Gay glass artist Bruce St. John Maher dies

  • by Cynthia Laird, News Editor
  • Wednesday June 14, 2023
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Bruce St. John Maher. Photo: Courtesy Robert W. Ferren II
Bruce St. John Maher. Photo: Courtesy Robert W. Ferren II

Bruce St. John Maher, a gay man and glass artist, died peacefully in his sleep at his home in Monte Rio on April 9, Easter Sunday. He was 70.

Mr. Maher had suffered from several health issues over the years, including malignant hypertension, severe persistent asthma with acute exacerbation, and chronic obstructive pulmonary disease with exacerbation, stated Robert W. Ferren II, Mr. Maher's friend and executor of his estate. Mr. Maher also had bladder and lung cancer that were in remission, Ferren stated.

During his life, Mr. Maher accomplished many things, Ferren wrote in an obituary, and fought injustices, mostly in Sonoma County, where he resided for many years.

"I am honored to have called Bruce St. John Maher a friend," Ferren stated. "Never could someone have been more humble. I am not alone in saying that I will miss him dearly."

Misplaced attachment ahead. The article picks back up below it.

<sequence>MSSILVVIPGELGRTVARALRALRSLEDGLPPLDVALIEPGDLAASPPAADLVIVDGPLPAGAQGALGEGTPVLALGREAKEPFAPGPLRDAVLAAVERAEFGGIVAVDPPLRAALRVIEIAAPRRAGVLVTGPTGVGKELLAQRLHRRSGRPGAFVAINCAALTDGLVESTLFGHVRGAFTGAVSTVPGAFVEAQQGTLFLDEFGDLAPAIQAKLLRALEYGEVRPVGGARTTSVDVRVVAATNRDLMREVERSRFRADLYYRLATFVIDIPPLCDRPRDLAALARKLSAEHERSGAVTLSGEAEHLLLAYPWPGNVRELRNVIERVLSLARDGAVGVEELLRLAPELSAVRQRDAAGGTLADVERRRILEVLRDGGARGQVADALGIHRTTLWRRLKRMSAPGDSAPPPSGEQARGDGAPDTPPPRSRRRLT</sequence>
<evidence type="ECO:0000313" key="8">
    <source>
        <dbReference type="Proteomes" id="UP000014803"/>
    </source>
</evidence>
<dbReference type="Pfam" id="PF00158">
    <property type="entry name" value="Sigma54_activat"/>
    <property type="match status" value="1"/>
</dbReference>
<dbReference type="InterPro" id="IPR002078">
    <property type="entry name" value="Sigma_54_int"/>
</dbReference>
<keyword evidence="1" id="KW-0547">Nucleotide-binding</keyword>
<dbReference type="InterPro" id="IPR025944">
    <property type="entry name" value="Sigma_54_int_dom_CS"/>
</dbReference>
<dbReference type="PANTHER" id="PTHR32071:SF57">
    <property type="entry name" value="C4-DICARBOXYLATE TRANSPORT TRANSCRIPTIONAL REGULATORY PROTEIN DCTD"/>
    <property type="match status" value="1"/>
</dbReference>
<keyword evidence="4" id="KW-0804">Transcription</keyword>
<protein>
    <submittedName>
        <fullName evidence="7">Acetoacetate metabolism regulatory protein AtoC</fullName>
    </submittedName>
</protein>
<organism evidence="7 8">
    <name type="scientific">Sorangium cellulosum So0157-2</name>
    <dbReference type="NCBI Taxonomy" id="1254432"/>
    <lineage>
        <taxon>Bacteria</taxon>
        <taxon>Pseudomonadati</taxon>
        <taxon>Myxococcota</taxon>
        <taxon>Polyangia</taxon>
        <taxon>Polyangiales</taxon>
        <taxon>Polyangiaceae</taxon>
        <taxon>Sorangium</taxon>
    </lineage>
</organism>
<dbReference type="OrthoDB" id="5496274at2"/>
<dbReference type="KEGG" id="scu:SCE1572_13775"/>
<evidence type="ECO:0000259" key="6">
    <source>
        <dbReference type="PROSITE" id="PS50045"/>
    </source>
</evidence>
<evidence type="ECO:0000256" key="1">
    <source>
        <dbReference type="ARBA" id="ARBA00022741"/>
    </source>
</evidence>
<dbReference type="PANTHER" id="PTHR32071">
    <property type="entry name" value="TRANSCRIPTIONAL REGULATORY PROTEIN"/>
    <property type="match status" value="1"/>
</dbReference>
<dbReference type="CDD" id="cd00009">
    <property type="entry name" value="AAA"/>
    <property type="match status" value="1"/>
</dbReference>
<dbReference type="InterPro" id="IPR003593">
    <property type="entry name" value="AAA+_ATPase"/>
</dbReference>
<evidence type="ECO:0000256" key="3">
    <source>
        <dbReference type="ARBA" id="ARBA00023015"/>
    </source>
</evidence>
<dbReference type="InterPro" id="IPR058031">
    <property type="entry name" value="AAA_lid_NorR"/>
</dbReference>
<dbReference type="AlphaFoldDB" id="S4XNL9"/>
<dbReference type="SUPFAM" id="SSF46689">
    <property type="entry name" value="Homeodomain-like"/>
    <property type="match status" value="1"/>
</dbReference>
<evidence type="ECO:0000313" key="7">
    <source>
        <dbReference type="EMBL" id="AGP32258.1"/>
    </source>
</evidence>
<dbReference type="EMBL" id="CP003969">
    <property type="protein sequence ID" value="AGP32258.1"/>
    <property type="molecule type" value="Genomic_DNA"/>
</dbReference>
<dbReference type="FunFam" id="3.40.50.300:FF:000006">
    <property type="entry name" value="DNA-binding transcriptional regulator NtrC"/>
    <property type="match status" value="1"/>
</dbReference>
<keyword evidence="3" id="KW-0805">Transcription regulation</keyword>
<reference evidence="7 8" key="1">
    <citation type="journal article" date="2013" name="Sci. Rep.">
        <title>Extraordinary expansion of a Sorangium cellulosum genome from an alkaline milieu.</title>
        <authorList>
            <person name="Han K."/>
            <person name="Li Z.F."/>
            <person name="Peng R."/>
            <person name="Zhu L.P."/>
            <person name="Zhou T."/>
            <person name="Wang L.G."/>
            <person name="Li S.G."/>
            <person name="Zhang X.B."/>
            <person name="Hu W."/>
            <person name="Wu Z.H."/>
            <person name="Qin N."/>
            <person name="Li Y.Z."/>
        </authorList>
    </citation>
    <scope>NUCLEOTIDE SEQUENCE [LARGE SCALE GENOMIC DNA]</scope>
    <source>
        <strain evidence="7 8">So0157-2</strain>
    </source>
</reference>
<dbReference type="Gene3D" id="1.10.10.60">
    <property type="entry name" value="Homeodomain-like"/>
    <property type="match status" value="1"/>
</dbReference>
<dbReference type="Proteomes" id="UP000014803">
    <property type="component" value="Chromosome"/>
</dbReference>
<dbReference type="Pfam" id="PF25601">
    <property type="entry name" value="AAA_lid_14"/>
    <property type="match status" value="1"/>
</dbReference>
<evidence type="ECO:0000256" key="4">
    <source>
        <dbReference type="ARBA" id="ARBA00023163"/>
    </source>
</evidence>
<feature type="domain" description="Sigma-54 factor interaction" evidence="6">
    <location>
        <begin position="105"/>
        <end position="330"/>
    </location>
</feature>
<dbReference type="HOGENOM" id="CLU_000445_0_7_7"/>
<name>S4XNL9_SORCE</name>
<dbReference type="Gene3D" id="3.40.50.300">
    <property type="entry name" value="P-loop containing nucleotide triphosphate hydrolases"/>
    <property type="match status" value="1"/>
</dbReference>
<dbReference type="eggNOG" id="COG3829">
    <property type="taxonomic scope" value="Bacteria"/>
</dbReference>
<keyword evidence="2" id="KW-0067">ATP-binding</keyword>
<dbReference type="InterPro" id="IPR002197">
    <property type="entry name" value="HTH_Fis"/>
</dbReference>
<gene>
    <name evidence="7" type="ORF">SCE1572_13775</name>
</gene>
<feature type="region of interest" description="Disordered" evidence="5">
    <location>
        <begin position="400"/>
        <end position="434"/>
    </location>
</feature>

Mr. Maher was born October 31,1952 in St. Louis, Missouri, the son of Virginia Rose Harrington of Duluth, Minnesota, and Edward Urban Stephan Maher of Providence, Rhode Island.

Ferren wrote that Mr. Maher didn't have the greatest childhood. Even though his family was wealthy, he suffered a tortured upbringing. Mr. Maher's father was a hotel manager and his parents moved from hotel to hotel with Mr. Maher often locked in a closet for hours at a time because his mother lacked the capacity to look after him, Ferren wrote.

As Mr. Maher approached adolescence his mother began to suspect that he was gay, and he was subjected to gay conversion treatments and treated with male hormones and electrical aversion techniques. This not only pushed Mr. Maher into earlier puberty, but it left him with permanent lung and heart damage, the obituary stated.

Mr. Maher ran away many times in his youth but finally made his lasting escape in 1965 at the age of 13, arriving in San Francisco, where he was embraced by the Beat community, the obituary stated. The hormone treatments had left him with a full beard and a deep voice, and he was able to pass as a grown man. Ferren wrote that Mr. Maher even lived with gay poet Alan Ginsberg for a time. According to the obituary, Mr. Maher also lived with Ram Dass and Wavy Gravy, with whom he would be bitten by the country bug.